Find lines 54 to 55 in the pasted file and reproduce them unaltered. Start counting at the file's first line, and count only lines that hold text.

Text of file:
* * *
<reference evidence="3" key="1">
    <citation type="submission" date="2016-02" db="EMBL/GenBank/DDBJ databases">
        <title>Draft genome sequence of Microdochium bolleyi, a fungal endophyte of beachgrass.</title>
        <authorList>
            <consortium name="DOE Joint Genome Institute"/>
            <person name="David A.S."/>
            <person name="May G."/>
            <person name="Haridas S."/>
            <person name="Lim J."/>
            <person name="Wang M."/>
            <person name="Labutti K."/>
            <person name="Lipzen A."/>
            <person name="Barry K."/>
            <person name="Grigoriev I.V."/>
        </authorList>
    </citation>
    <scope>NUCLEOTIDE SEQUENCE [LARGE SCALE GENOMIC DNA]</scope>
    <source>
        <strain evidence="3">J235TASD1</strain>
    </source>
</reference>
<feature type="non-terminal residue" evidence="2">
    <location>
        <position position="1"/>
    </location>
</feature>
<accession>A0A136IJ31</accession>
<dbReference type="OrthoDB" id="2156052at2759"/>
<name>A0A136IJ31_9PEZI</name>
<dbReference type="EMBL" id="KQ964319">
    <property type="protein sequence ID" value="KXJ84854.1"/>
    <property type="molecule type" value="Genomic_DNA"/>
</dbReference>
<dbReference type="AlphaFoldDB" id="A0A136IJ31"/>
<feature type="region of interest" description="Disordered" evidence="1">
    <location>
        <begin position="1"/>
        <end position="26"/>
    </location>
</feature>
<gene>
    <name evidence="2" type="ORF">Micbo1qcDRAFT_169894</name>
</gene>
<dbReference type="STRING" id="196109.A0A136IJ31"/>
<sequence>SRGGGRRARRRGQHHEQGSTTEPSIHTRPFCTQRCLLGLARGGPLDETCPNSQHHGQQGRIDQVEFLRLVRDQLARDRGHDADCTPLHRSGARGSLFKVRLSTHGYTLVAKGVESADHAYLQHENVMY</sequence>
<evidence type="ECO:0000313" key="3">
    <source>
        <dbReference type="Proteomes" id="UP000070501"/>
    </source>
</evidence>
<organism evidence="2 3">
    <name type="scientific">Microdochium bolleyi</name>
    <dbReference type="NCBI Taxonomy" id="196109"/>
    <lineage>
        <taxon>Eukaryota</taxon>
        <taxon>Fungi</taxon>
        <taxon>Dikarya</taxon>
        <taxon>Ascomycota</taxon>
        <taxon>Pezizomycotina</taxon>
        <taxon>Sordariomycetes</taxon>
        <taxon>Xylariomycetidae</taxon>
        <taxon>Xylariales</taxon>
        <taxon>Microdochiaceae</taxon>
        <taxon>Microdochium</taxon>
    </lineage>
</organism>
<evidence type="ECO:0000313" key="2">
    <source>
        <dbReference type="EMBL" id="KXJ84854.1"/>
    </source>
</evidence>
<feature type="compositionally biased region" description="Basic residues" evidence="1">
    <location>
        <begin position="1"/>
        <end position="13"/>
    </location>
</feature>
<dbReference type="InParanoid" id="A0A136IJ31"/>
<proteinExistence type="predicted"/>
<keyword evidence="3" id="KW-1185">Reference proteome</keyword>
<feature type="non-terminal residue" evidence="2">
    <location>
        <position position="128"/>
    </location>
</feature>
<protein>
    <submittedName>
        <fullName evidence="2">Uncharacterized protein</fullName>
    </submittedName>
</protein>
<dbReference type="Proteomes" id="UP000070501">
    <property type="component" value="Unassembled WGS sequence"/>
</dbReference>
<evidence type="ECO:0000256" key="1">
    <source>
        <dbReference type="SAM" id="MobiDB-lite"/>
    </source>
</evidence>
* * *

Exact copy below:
    <lineage>
        <taxon>Eukaryota</taxon>